Intellectual Property (as of 2005)

In its March 2005 financial statements, ParkerVision placed a net value of approximately $8 million on its “Patents and Copyrights” out of a total value of $10M for “other assets”. This number is also presented on the company’s balance sheet, where the total assets were about $42M, and cash represented about 50% of the assets. Therefore, intellectual property represented almost 20% of ParkerVision’s total assets, and almost 40% of its non-cash assets. From the September 2005 financial statement (published November 11, 2005), the total assets had decreased to $27.9M (with $13.3M remaining cash) and the other assets had decreased to $9.4M, with intellectual property representing $8.7M. Therefore, the patents represented 31% of the total assets, and 60% of non-cash assets!


The company therefore places significant value on its intellectual property relating to the ESP platform and D2D/D2P technology. However, to date, ParkerVision has only consummated a single licensing deal with Symbol Technologies (a 6.5 year agreement signed in 1999), and no Symbol products have been marketed under the D2D name to date. Furthermore, it appears that the last payment made to ParkerVision by Symbol was in 2004, and that the relationship ceased to exist long before the license expired.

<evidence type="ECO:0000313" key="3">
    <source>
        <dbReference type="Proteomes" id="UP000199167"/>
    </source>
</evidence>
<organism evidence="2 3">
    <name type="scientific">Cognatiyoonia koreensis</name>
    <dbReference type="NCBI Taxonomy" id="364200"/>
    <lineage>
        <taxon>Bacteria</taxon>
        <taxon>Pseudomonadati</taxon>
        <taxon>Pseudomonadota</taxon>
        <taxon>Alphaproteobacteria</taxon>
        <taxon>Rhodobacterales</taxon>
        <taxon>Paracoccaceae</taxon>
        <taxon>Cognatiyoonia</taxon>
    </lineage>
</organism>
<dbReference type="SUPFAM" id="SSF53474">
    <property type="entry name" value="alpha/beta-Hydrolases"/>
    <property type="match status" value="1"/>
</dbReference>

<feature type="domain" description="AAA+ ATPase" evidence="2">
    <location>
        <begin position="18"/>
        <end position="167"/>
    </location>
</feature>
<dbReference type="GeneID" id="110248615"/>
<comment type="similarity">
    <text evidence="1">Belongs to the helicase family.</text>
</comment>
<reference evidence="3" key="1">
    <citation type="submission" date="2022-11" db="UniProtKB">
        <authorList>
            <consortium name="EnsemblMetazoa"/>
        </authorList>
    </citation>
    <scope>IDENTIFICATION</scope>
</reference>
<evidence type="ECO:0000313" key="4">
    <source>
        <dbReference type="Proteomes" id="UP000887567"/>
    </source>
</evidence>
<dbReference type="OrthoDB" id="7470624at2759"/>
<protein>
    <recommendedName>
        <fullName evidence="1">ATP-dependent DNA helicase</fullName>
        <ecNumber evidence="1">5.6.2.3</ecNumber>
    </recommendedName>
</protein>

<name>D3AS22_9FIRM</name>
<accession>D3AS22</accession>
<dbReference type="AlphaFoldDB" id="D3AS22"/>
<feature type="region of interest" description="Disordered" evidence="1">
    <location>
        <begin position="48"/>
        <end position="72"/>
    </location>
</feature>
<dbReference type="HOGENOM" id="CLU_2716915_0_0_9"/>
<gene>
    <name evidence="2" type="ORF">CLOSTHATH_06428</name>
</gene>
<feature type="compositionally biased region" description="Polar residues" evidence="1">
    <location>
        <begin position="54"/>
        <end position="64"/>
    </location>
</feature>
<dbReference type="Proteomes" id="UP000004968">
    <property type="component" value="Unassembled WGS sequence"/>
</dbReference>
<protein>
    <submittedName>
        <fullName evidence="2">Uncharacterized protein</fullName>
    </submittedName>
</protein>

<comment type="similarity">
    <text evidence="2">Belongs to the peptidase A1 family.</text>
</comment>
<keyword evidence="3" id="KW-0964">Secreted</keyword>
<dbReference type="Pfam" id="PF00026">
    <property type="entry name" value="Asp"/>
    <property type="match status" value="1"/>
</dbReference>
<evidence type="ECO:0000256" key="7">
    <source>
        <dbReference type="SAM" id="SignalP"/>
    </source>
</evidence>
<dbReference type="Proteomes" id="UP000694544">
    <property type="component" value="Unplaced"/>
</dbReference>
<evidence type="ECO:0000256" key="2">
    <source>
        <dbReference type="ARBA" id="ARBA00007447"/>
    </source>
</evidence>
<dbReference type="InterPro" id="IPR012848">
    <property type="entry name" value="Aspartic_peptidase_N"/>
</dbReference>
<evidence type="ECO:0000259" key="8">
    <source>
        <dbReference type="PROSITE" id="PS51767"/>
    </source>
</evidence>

It appears, however, that not only is the size of the portfolio questionable, but the novelty of the ideas in the patents is dubious, and the enforceability of the patents is uncertain. Given ParkerVision’s expenditures of several million dollars in creating its intellectual property portfolio, one can only wonder what business rationale was used to approve such an investment.


Is the number of patents overstated?
We define “portfolio” as all issued, independent patents and patent applications (i.e., we did not count different codes for the same application number as separate patent applications as they are only different versions of the same application). Detailed holdings based on searches at the US Patent & Trademark Office website ( and the WIPO website ( are given in ParkerVision Patents and Patent Applications Pending and ParkerVision Patents and Patent Applications Pending – A More Recent Look.